Here’s Your Star Wars Episode IV: A New Hope

A long time ago, in a galaxy far, far away…

This was the first piece I ever sold. It was in 2005, a couple of years into my marriage and my first child had just been born, and I figured that maybe it was time to try to parlay my talent into the dizzying riches that so often come to artists (especially untrained ones). It was a commissioned work, done through the Sons of Sam Horn website (a Red Sox discussion board), where I was a member. Since I gravitated toward sports subjects in my art, if there was going to be interest in that type of work, it would be shown by some of the members there.

I posted on the board about being available to do some artwork, and when an interested party responded, my first thought was, Uh oh. It was like asking a woman who was way out of your league on a date — to borrow from Sir Edmund Hillary, because she’s there — and to your surprise she said yes. The unexpected affirmative answer opens up a lot pitfalls that didn’t seem so important when you thought you were going to be shot down.

Luckily the process went smoothly. The prospective buyer wanted a drawing of Pedro Martinez, which was just fine with me, and I had plenty of source pictures to work from. We traded some emails until he decided which one he liked best. I had no idea how to price what I was doing, only that I didn’t want to charge too much because it felt was absurd to be asking for money for this in the first place. I ended up charging $100, which came to net of $70 after the matte and frame. The price seemed astronomical at the time to me, in an I-can’t-believe-I’m asking-for-this-kind of way, even though it broke down to an hourly rate of less than $10 when all was said and done. Not that you can price art by the hour.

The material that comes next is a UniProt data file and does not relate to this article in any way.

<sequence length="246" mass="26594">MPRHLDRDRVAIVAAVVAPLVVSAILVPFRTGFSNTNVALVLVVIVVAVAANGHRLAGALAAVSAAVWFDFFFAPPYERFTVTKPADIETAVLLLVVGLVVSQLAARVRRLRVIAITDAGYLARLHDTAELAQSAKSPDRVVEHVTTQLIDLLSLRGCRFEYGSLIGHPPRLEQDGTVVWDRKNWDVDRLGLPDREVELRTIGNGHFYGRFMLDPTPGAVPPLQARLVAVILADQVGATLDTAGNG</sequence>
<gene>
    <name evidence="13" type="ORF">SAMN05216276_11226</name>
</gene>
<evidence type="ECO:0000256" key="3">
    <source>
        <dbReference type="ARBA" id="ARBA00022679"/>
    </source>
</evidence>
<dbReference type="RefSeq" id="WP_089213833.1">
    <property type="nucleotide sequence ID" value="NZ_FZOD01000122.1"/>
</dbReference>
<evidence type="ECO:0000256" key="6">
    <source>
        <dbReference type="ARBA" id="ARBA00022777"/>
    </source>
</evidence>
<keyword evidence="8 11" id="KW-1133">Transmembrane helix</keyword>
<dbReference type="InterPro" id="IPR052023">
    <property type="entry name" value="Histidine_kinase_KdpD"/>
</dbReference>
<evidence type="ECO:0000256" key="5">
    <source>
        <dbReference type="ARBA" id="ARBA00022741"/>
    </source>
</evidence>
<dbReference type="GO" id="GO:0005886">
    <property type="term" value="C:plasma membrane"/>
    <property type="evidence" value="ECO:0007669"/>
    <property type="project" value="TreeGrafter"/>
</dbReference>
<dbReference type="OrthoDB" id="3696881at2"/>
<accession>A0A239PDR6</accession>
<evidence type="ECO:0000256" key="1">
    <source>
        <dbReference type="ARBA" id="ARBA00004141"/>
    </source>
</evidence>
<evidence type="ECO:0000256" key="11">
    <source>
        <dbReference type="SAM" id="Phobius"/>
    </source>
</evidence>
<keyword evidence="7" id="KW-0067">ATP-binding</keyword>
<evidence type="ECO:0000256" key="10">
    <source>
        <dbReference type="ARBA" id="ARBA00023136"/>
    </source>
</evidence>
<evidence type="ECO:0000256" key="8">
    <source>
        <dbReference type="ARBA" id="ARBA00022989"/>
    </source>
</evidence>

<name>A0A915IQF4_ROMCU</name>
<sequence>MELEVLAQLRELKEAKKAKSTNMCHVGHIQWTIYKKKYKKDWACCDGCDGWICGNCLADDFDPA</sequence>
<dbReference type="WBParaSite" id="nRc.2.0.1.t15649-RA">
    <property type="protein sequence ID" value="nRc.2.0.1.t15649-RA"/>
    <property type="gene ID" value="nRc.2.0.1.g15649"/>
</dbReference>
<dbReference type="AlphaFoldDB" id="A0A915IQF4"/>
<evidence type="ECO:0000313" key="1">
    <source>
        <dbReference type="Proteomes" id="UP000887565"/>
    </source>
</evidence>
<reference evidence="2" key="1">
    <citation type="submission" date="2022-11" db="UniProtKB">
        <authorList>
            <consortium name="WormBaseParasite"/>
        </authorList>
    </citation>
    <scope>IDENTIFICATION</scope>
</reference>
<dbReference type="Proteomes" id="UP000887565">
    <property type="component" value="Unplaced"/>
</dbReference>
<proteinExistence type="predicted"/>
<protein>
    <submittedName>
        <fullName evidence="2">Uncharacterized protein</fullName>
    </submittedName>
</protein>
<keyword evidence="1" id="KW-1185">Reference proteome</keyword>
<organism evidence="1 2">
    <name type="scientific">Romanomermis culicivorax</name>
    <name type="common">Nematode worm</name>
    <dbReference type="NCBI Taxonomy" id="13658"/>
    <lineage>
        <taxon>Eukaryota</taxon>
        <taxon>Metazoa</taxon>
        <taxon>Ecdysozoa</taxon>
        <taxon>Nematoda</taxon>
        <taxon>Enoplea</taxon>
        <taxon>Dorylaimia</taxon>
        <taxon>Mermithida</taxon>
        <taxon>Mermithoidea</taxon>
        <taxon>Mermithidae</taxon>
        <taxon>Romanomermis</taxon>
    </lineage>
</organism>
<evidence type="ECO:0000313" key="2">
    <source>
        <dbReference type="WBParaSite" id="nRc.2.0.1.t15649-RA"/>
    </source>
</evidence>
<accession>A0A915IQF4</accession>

Thankfully the buyer seemed very appreciative, so much so that I’ll gladly plug his own entrepreneurial endeavor, Maple Street Press, publishers of the Red Sox Annual, among other things.

So this drawing ushered me into the ranks of the professionals. I sold a couple of pieces after that to some other SoSHers, but between my wife and I having another child and moving from Maine back to Massachusetts, I didn’t pursue it as aggressively as I could have. Looking back, that was probably a good thing. Too much going on in other arenas.

This is a piece that I’m not happy with overall (you’ll sense a theme here). It just seems too fuzzy, I think. Part of that is inherent to the medium (color pastel) and part of that is the crappy digital camera I used to take the picture (it’s actually a still shot from a camcorder), and since the picture is all I have left of the work, it’s bound to taint my view. But still. However, I believe the buyer when he says he’s happy with the drawing (we still meet for beers on occasion), so that’s all I can ask for. It was an important step, this charging-money-for-art thing. Women and power were soon to follow.

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